Gaulle’s army.13 The communists which had been living in the republican Spain had been
rescued by the Soviets; yet again these believed that the Soviets would sooner or later go to
Spain to provide a communist liberation to the country. On the axis’ side a division of
volunteers was set up to “repay the civil war tribute in blood”14 and thus the Blue Division
was created.
A clear example of how the Spanish were decisive can be seen in the company “La Nueve” of
the Second armored Division under General Leclerc, The Spanish soldiers of this company
were the first troops to land of all of the Free French forces, they were also the first to enter
the city of Paris on the evening of the 24th of august and liberated the most important places of
the capital, meeting with the resistance committee in the city council on the first day, and in
A History of Fascism 1914-­‐1945, 1996 El primer franquismo, 1939-­‐1959: Los años de la autarquía, 1998 Fascism in Spain 1923-­‐1977, 2000 The Spanish Civil War, the Soviet Union, and Communism 1931-­‐1939, 2004 The Collapse of the Spanish Republic, 1933-­‐1936, 2006 Franco and Hitler: Spain, Germany, and World War II, 2008 •
Unknown, (Date Accessed: 28/8/2010) available at:­‐G-­‐
Payne/Franco-­‐and-­‐Hitler-­‐Spain-­‐Germany-­‐and-­‐World/0300122829.html 11
Nofi, A.A, (Date Accessed: 28/8/2010) available at: (28/8/2010) 12
Viñas, Angel Date Accessed: 28/8/2010) Available at: 13
(1990), Luis Reyes, Españoles pg 20 14
(2008, Stanley G. Payne, pg 147 ) 10
7 addition conquered the hotel Meurice where the general Von Choltitz had set up his command
post, thus proving the trust that General Leclerc had upon these men, which were also sent as
the vanguard of the assault on Strasbourg. the 13th Demi-Brigade of the French Foreign
legion was composed of 2000 men, of which 1000 were Spanish15, the Battle of Bir Hakeim
proves perfect evidence of the decisiveness of the Spanish involvement. On the 27th of May,
Italian tanks broke the exterior perimeter and entered Bir Hakeim, here they were one by one
persecuted by the Legionnaires, especially by the Spanish which had the most experience due
to their time fighting tanks in the Spanish civil war, in some cases using improvised Molotov
cocktails and shouting “Like in Madrid comrades!”16 In the Eastern front on the side of the
Soviets, there was the notable participation of the 4th company of the 1st special motorized
brigade, composed exclusively of Spanish officers and soldiers. During the assault on
Moscow by the Germans, they were ordered to defend the Kremlin itself by Stalin, and their
mere presence (mostly due to the parity to the International Brigades) lifted the morale of the
However this evidence does not prove that the Spanish were extremely decisive on the allied
side. Even though they landed the first of all the Free French Forces, they were not on the
first of the allied landings, instead landing several weeks after D-Day on the first of august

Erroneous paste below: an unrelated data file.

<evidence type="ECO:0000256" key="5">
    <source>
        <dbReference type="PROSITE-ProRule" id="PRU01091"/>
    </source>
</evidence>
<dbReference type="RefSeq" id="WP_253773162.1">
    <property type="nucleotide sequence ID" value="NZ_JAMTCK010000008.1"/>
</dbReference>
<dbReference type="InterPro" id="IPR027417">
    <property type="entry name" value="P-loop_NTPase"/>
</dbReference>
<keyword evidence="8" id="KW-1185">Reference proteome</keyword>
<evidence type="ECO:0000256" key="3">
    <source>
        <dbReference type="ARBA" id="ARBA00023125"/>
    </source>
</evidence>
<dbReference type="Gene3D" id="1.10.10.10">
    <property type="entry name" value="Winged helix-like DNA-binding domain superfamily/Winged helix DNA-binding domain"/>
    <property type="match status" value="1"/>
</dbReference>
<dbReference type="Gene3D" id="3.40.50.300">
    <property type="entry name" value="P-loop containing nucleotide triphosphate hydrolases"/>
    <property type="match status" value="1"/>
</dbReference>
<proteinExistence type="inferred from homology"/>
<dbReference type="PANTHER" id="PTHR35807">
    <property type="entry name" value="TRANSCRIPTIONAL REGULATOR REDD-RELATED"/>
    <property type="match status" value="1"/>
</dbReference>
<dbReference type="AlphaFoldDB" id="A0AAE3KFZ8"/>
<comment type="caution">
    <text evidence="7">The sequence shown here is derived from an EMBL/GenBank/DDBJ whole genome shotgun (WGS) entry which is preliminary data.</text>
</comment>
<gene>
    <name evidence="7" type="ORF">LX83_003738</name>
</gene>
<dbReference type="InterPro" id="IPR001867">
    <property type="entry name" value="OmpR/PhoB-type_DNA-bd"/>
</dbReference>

1944. Notably, although the Nueve did liberate Paris, by the time they had arrived at the
capital a resurrection had already started in the streets of Paris against the Germans, by the
resistance. The liberation wasn’t an important objective militarily wise for the allies neither,
since the Americans had planned to simply surround the city and blockade it into submission;
it was rather a local political issue for the French. To add to this, the 13DB’s first intended
participation in the war was in Finland, however due to the fact the Brigade needed to be
trained to be able to fight in the winter conditions, they arrived too late, and the soviets and
Finnish signed an armistice. It was then to be deployed into Norway to capture the
Norwegian ports, especially Narvik, before the Germans did so. Once again they arrived late
and the Germans beat them to it by invading on 9th April 1940. Even though the brigade
spearheaded the assault and capture of Narvik, it was futile since it was ordered to withdraw
immediately after and the last troops left Narvik on the 7th June 1940.
There was also Spanish aid to the Nazis during the Second World War, in the form of the
Blue Division, fighting in the eastern front. The first front assigned to the blue division was of
40 kilometers along the river Voljov. On the 19th October a small group of 36 men managed
to cross the River Voljov, the following day, the rest of the battalion crossed and advanced
without much resistance towards the town of Smeisko. On the 21st the Spanish controlled an
area of 3km wide and 10km large over the other side of the river.18 The Spanish continued
advancing and on the 22nd they occupied Sitno, by which time they had received 48 casualties
(1990), Luis Reyes, Españoles (1990) Luis Reyes , Españoles en la segunda guerra mundial, « Como en Madrid camaradas !” 17
(1990), Luis Reyes, Españoles 18
(2005) Xavier Moreno julia, La Division azul : Sangre española en Rusia 1941-­‐1945, 16